2. Outsourcing model: Here you may purchase a software solution for a one-time fee, but also outsource support and development, rather than take on the responsibility in-house. This can be advantageous for cost savings, but brings with it many of the same risks and obstacles the come with doing multinational business.
  3. Hybrid Model: In this model, the buyer purchases the software upfront, but then the seller is paid regularly for ongoing service. So if a buyer wants to own the software, but doesn’t have the datacenter to host the software, this model may be a good solution.
  4. SaaS (Software as a Service) Model: A subscription based model, in which a buyer pays for both access to the software, and hosting performed by the seller’s resources. This model has been leapfrogging all other models because it allows segmentation of specialty, where someone with a great idea but no software expertise, can pay those with the technical skills to support businesses that never would be able to get off the ground otherwise. According to Gartner, “The traditional deployment model for on-premises software is expected to significantly shrink from 34 percent today to 18 percent by 2017”[1], and there are more and more options becoming available as SaaS providers continue to multiply.
  5. Open source model: In this case, the software is free (usually online) for the taking, but often unfinished, and unsupported. Many large and widely deployed products had their start as an open source project; however turning the software into a commercially viable product can still be very expensive to develop.

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[1] “Gartner Survey Reveals That SaaS Deployments Are Now …” 2014. 15 Nov. 2015 <http://www.gartner.com/newsroom/id/2923217>

For more information on how SafeSourcing can assist your team with this process or on our “Risk Free” trial program, please contact a SafeSourcing Customer Service Representative. We have an entire customer services team waiting to assist you today.

We look forward to and appreciate your comments

 

eRFX Strategies for Success Part VI the  Request For Quote  

Thursday, September 3rd, 2020

 

 

 

Today is the final edition of this VI part post from Ron Southard, CEO at SafeSourcing Inc. You can download each link or just download my Whitepaper by the same title. If you follow these guidelines, you are on your way to controlling the cost of any category you take to market.

In  parts one, two, three items 1-4 and four items 5-8  and five RFQ Part I of II we have discussed  that the world of procurement is continually changing, and this includes the world of eProcurement when it comes to the request for information, a proposal, or a quote and why this process when used properly even with newer tools is still the most effective results delivering procurement process available.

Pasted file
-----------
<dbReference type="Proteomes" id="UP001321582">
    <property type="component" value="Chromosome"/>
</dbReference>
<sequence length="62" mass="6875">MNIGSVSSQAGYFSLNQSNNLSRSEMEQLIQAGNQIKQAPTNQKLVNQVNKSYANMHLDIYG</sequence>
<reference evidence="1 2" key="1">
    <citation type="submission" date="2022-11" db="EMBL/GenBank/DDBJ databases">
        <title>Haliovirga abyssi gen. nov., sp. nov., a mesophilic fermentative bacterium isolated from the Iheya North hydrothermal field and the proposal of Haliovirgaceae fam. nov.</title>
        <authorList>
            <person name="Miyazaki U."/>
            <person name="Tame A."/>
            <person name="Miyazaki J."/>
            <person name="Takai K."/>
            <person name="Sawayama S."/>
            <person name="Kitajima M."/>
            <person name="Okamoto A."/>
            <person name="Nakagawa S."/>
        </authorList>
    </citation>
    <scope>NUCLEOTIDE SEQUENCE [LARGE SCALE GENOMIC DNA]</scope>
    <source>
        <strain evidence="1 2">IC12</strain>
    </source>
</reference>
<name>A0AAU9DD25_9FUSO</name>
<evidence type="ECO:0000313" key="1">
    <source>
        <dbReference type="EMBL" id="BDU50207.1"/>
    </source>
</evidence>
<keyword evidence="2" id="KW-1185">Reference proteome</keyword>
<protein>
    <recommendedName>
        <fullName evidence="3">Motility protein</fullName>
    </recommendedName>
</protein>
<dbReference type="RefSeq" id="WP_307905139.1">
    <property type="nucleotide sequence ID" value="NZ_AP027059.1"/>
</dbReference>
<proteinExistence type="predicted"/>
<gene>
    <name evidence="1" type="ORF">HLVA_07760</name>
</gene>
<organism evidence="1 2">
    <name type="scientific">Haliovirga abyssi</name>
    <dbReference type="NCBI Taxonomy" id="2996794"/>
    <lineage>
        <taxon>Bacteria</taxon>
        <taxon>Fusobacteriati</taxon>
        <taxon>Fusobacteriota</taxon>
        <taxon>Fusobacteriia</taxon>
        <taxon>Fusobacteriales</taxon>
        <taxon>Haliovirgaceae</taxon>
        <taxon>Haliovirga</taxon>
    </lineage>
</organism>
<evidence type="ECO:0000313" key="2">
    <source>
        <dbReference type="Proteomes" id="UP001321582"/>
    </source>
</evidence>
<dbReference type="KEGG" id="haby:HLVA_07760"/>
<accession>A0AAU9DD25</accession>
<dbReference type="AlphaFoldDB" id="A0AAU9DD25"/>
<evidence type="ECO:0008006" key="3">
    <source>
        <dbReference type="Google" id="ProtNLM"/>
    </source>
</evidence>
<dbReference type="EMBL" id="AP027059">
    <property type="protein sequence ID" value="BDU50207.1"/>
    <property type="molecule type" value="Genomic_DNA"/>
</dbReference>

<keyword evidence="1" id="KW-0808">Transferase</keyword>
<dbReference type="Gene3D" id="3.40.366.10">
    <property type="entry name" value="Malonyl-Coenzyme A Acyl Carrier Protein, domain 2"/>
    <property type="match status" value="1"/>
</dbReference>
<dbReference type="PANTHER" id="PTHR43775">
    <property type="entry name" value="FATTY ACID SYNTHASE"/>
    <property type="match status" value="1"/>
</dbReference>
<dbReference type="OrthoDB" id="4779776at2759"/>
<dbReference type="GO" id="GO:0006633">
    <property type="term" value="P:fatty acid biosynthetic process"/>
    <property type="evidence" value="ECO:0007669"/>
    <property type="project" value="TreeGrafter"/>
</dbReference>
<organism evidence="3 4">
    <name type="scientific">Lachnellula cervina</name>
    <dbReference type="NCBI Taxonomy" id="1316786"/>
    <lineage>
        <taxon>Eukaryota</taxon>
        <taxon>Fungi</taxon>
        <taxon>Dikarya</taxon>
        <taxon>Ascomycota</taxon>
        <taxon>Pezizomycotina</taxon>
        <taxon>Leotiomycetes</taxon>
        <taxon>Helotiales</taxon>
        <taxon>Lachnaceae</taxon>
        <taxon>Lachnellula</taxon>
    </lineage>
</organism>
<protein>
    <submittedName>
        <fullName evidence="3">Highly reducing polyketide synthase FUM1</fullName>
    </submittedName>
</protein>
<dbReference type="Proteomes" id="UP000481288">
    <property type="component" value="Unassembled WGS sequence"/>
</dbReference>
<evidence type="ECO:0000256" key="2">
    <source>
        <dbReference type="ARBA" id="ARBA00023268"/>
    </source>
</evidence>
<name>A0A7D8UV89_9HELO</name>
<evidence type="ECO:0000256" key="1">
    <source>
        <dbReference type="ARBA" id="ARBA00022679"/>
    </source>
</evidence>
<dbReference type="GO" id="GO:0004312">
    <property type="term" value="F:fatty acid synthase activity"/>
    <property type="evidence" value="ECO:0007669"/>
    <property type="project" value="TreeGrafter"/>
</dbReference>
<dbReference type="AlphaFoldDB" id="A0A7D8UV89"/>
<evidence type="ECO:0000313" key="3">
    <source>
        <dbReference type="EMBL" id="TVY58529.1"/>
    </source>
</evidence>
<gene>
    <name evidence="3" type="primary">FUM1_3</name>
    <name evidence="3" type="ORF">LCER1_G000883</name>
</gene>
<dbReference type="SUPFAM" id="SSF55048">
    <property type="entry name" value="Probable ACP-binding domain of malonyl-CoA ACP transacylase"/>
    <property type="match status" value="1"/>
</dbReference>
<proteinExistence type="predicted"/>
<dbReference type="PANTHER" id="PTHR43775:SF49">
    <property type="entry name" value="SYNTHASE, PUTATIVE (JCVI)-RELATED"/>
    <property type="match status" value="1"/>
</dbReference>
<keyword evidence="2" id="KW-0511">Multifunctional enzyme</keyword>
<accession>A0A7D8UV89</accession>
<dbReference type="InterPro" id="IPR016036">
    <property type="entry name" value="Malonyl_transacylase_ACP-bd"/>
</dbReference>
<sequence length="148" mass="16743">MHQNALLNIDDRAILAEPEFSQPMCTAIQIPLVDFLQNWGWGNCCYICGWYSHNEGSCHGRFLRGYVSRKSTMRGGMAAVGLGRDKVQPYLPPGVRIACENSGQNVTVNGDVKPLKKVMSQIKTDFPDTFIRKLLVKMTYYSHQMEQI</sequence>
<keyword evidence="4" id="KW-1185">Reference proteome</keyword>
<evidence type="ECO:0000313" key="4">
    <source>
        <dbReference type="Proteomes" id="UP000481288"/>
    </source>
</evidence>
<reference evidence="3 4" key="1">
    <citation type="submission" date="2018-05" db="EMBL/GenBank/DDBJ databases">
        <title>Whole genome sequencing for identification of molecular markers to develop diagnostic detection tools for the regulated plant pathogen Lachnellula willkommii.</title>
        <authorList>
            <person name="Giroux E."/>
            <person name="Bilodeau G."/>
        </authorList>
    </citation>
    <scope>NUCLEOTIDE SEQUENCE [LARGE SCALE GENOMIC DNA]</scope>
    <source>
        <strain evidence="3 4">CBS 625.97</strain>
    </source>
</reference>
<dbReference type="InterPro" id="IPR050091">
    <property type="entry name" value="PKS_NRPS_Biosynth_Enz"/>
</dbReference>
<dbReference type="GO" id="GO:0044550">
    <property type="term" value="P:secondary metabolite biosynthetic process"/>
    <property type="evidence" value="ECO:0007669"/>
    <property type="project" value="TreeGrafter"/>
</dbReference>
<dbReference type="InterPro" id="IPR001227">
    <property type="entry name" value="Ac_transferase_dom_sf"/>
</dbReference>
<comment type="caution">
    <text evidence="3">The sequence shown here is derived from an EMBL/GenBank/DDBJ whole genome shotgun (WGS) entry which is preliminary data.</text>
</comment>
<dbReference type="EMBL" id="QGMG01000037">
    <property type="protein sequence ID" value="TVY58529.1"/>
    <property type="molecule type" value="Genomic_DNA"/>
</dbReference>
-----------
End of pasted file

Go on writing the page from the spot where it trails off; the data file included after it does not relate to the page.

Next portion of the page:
The Request for Quote (RFQ) Part II of II Details, Missing Pieces and Communication

Details, Details, Details. In the RFQ, send an invitation to potential suppliers containing a detailed list or description of all relevant parameters of the intended purchase, such as:

  • Personnel skills, training level or competencies
  • Part descriptions/specifications or numbers
  • Quantities/Volumes
  • Description or drawings
  • Quality levels
  • Delivery requirements
  • Term of contract
  • Terms and conditions
  • Other value-added requirements or terms
  • Draft contract

An RFQ event can have many suppliers participating in your project. They will all be actively participating during the RFQ in a preset timeframe, which is usually 20 minutes, but can be adjusted when the line item count grows over 25 items.  Within the 20 minutes, suppliers can lower their bid pricing an unlimited amount of times. Like sealed bidding, suppliers cannot see one another’s pricing. Suppliers see whether or not their quote is the low quote through the use of a low quote indicator when they achieve that milestone by fishing for it. Suppliers may also see their ranking at a predetermined point in the RFQ process if the strategic decision to use that feature has been made.

Missing Pieces. An easy way to establish specifications and develop base pricing is from the RFP responses submitted earlier.  Many times, a list of suppliers is established that has already been educated on entering pricing through an online sourcing or bidding tool. The RFQ gives the supplier the opportunity within the live RFQ to view whether or not if they have any low quotes and to “sharpen their pencils” in order to lower their pricing if they wish to do so. From this RFQ, an award of business based on the results can be made.